Finally, the Institute also projected the sea level rise under each scenarios for the years of 2050 and 2100. For 2050 this will be respectively 15-25 cm and 20-35 cm for the best and worst case scenario, while for 2100 this will be 35-60 cm and 40-85 cm[2].

Based on the studies of the IPCC and the Dutch Meteorological Institute, other studies to the effects of climate change were conducted. These studies along with economic and demographic developments led to projections for society as a whole. This report will only deal with the consequences for agriculture and nature. However, choices made regarding other societal functions can also have effects on agriculture and nature. These choices are not taken into account in this report.

4.       Effects of climate change

4.1.         Agriculture

In 2008 a study to the effects of climate change for agriculture and nature was conducted by Alterra, the research Institute of Wageningen University. The main effects for agriculture that are to be expected are:

·         Changing temperature patterns and rising average temperature

·         Changing precipitation patterns and amounts of precipitation

·         Rising sea level and associated relative land subsidence leading to rewetting of land due to rising groundwater level (see figure 1)

·         Rising sea level and associated salinization of soils

·         Rising CO2 concentrations

(Blom et. al., 2008)


sea level rise.tif






Fig.1: Relation between absolute sea level rise, relative sea level rise and soil subsidence due to soil compaction[3]

The starting point was the overview of the crop distribution in the Netherlands based on which the consequences of the climate change are envisaged, see Annex I.

The Alterra researchers distinguished two types of climate change: structural and incidental. They concluded that the structural climate change in general will have a relatively limited effect on agriculture. Because winters will become more moderate, the growing season will start earlier and last longer leading to an increase in productivity. However due to the moderate winters, pests and diseases will have more chances for survival and become a threat for the next season. Also the climatic conditions will be favorable for un-indigenous weeds (Blom et al., 2008).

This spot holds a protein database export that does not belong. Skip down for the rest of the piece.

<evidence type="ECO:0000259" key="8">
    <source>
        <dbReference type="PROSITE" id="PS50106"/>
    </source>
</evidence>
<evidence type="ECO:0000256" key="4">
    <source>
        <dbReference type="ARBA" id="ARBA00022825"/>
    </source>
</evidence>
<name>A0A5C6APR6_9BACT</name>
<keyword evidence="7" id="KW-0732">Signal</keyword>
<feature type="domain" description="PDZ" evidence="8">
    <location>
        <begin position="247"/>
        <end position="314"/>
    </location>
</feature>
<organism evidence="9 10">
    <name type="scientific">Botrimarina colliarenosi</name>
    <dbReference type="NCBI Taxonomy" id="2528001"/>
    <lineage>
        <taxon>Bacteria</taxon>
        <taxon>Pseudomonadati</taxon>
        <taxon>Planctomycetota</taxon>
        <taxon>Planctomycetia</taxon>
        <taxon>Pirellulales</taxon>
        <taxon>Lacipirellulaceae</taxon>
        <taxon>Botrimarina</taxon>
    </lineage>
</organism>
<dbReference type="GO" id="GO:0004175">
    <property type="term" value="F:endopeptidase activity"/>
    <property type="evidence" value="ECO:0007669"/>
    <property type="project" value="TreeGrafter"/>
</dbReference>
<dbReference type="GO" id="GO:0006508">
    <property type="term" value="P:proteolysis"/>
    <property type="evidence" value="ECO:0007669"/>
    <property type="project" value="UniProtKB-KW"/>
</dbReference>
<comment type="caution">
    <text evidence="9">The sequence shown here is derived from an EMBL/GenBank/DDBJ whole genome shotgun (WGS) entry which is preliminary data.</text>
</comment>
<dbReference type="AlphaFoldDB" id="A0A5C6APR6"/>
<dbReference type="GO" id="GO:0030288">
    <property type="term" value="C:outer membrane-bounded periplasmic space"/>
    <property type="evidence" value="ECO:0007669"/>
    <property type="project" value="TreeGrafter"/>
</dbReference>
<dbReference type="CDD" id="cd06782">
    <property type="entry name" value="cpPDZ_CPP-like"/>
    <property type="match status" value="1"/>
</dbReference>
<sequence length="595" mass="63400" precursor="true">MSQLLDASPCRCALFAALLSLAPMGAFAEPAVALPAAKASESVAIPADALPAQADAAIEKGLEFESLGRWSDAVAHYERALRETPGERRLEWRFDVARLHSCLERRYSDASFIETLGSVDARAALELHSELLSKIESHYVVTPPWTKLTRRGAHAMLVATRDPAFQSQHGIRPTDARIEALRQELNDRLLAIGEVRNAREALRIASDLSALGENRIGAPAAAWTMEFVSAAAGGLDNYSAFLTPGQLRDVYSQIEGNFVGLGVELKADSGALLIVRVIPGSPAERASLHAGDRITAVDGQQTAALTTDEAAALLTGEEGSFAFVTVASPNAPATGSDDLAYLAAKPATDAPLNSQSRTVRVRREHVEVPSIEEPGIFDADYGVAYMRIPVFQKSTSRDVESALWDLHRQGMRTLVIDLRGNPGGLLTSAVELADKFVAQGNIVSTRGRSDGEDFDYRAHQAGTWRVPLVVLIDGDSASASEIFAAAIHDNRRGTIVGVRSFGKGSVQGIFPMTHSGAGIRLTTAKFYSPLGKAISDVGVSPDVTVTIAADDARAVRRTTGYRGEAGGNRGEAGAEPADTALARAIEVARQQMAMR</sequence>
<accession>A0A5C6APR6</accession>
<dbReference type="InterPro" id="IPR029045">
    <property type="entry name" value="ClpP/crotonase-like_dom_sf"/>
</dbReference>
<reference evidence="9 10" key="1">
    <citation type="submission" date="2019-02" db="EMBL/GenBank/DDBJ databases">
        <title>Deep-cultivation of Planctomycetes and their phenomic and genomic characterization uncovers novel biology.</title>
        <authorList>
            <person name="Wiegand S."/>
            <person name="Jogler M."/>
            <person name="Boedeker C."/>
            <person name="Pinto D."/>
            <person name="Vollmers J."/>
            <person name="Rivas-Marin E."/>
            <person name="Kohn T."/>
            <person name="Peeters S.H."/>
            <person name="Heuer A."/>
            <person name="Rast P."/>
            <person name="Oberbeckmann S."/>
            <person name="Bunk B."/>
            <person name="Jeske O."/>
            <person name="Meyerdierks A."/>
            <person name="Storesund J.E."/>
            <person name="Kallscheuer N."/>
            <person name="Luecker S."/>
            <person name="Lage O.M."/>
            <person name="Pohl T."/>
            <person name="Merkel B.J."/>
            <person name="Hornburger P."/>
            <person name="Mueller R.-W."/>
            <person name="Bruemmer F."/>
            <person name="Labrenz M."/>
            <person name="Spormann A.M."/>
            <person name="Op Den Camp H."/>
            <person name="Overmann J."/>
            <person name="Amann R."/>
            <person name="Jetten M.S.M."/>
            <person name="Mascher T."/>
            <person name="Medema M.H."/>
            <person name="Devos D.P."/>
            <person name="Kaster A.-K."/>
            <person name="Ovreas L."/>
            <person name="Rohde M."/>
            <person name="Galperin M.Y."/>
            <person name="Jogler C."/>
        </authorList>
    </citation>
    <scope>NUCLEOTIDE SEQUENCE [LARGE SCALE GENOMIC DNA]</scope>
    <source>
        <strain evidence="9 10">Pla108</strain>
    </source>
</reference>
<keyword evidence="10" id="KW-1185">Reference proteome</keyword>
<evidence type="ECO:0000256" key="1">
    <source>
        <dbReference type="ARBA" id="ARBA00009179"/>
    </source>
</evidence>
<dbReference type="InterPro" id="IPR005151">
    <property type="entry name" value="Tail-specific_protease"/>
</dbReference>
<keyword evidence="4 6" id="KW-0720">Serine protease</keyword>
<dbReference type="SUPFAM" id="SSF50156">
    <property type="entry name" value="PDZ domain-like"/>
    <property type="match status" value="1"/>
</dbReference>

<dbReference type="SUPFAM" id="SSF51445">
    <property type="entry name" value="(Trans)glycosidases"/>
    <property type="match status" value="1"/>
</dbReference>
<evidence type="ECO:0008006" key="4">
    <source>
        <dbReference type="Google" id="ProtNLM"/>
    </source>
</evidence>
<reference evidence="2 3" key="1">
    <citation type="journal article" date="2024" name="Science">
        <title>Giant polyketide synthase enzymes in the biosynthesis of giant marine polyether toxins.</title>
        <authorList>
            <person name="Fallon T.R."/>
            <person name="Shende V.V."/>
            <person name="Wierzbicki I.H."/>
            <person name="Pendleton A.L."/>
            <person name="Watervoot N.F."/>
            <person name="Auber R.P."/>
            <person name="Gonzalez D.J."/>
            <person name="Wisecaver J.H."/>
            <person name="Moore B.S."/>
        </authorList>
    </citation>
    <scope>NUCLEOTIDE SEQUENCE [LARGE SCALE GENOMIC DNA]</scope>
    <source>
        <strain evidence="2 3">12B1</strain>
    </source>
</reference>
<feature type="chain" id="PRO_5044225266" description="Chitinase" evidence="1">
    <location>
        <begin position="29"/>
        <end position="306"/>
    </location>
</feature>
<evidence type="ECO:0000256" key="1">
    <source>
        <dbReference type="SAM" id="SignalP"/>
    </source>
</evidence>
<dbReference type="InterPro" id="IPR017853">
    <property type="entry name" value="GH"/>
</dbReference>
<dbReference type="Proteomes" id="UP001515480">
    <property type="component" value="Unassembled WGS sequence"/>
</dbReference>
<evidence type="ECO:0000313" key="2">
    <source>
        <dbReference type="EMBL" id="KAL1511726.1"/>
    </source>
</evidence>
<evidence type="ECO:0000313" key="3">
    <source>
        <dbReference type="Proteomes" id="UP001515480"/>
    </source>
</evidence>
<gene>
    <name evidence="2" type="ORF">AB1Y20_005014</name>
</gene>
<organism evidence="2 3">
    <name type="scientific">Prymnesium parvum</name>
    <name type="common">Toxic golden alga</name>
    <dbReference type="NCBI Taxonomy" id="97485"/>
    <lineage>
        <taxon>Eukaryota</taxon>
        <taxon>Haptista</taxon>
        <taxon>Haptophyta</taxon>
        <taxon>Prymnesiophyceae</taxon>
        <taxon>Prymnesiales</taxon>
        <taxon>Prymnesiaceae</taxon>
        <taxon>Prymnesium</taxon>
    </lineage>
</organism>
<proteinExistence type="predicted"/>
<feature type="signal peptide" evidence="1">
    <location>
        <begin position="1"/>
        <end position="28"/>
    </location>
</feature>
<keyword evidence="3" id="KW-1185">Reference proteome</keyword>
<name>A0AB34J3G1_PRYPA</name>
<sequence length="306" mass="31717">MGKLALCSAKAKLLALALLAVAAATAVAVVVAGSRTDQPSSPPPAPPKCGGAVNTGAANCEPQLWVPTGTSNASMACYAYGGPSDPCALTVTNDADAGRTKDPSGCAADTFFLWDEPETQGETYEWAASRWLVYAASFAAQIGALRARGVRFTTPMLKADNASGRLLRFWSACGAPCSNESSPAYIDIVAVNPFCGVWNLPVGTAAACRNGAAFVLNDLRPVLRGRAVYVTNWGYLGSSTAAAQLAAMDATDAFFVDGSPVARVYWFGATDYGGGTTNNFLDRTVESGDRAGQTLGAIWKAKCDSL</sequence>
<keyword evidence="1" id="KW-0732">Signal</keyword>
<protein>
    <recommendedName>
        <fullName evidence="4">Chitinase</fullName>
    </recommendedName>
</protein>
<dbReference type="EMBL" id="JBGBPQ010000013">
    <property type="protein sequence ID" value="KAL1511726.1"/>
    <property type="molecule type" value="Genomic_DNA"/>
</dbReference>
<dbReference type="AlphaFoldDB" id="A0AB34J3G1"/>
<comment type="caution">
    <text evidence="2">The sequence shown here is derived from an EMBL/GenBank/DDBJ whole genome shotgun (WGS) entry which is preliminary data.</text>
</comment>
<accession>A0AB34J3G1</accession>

The Dutch Meteorological Institute predicts that increased CO2 levels will contribute to a faster and more abundant growth of crops. However, reduced summer rains coupled with evapotranspiration of crops and vegetation in summer due to higher temperatures will lead to dehydration and droughts (de Bilt, 2008).

The incidental effects on agriculture of climate change will be more dramatic than the structural ones. Examples of incidental effects are heat waves and floods. Increased winter rains coupled with increased melt water coming from the rivers and rising salty groundwater can potentially be a threat to crops. This depends on the crop, the growing stage of the crop, the ambient temperature and the dispersion potentials of diseases and plagues. Salinization for instance is damaging for potatoes but beneficial for sugar beets because the salt increases the sugar content in beets (Blom et. al., 2008). The overall sensitivity of agricultural crops in the Netherlands to the consequences of climate change is showed in Annex II. Annex III shows the sensitivity of agricultural crops for the various effects of climate change: Salinization, rewetting, droughts, diseases/plagues, and extreme conditions (Blom et. al., 2008).

Table1: examples of the envisaged effects of climate change are listed



Climate change will lead to absolute sea level rise while the subsidence of soil due to soil compaction will add to relative sea level rise (see figure 1). Sea water will penetrate deeper into the groundwater moving inland, eventually surfacing into the top layers of soil creating brackish conditions. This saline seepage is damaging for certain crops like grasses, grains, orchards and potatoes. Like mentioned before, sugar beets will benefit from more saline groundwater but overall saline seepage is bad for agriculture (Blom et. al., 2008).